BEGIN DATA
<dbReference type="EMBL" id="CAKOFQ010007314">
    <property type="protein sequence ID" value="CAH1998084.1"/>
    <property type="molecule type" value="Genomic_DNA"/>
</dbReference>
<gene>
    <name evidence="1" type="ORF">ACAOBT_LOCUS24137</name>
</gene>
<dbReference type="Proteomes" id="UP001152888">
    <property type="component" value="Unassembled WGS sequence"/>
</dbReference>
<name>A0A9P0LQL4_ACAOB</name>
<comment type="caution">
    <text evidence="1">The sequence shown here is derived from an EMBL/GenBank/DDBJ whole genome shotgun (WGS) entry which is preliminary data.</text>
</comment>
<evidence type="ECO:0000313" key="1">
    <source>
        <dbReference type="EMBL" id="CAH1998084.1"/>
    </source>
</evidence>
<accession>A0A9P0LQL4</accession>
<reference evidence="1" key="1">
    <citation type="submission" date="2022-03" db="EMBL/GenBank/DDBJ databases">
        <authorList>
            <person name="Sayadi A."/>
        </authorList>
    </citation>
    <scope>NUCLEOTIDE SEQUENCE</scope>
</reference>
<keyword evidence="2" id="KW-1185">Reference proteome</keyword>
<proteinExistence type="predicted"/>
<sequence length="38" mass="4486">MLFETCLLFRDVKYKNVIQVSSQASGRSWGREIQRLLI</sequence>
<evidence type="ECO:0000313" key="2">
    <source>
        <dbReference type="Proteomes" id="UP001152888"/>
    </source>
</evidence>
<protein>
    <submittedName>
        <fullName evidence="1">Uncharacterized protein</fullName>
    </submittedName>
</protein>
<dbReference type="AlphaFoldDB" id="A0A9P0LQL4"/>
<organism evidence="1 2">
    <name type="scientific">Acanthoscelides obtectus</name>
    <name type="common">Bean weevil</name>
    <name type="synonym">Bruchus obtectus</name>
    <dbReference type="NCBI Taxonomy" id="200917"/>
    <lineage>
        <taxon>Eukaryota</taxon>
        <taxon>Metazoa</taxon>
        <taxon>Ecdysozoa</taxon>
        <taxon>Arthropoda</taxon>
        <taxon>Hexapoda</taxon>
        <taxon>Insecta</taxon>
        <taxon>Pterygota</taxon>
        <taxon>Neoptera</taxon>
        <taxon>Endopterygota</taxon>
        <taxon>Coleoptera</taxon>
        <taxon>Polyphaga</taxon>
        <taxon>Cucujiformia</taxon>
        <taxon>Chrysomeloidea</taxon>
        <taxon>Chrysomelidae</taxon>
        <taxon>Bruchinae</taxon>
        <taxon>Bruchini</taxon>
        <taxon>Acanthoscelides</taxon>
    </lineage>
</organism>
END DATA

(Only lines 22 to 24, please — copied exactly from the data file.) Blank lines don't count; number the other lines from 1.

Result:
    <citation type="submission" date="2022-03" db="EMBL/GenBank/DDBJ databases">
        <authorList>
            <person name="Sayadi A."/>